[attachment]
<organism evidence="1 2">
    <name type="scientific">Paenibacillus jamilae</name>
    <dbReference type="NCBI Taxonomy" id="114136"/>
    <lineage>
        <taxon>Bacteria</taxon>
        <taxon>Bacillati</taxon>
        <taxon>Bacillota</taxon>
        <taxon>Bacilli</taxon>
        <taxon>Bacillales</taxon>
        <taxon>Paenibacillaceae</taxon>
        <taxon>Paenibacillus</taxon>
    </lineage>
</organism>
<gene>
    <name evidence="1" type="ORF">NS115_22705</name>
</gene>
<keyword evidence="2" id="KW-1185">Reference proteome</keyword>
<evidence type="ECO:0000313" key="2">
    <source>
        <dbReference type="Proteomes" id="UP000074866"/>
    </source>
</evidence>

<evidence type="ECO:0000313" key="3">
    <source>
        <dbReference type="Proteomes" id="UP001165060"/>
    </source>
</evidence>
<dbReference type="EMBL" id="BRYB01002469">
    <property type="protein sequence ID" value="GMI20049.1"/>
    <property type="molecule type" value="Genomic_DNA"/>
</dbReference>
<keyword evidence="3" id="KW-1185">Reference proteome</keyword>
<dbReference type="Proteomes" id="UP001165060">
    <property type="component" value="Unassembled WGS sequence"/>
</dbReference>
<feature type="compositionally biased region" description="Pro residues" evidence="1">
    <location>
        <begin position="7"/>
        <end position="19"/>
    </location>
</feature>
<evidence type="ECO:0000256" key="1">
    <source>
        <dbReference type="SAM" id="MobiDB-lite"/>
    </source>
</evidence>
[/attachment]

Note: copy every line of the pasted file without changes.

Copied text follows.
<organism evidence="1 2">
    <name type="scientific">Paenibacillus jamilae</name>
    <dbReference type="NCBI Taxonomy" id="114136"/>
    <lineage>
        <taxon>Bacteria</taxon>
        <taxon>Bacillati</taxon>
        <taxon>Bacillota</taxon>
        <taxon>Bacilli</taxon>
        <taxon>Bacillales</taxon>
        <taxon>Paenibacillaceae</taxon>
        <taxon>Paenibacillus</taxon>
    </lineage>
</organism>
<gene>
    <name evidence="1" type="ORF">NS115_22705</name>
</gene>
<keyword evidence="2" id="KW-1185">Reference proteome</keyword>
<evidence type="ECO:0000313" key="2">
    <source>
        <dbReference type="Proteomes" id="UP000074866"/>
    </source>
</evidence>

<evidence type="ECO:0000313" key="3">
    <source>
        <dbReference type="Proteomes" id="UP001165060"/>
    </source>
</evidence>
<dbReference type="EMBL" id="BRYB01002469">
    <property type="protein sequence ID" value="GMI20049.1"/>
    <property type="molecule type" value="Genomic_DNA"/>
</dbReference>
<keyword evidence="3" id="KW-1185">Reference proteome</keyword>
<dbReference type="Proteomes" id="UP001165060">
    <property type="component" value="Unassembled WGS sequence"/>
</dbReference>
<feature type="compositionally biased region" description="Pro residues" evidence="1">
    <location>
        <begin position="7"/>
        <end position="19"/>
    </location>
</feature>
<evidence type="ECO:0000256" key="1">
    <source>
        <dbReference type="SAM" id="MobiDB-lite"/>
    </source>
</evidence>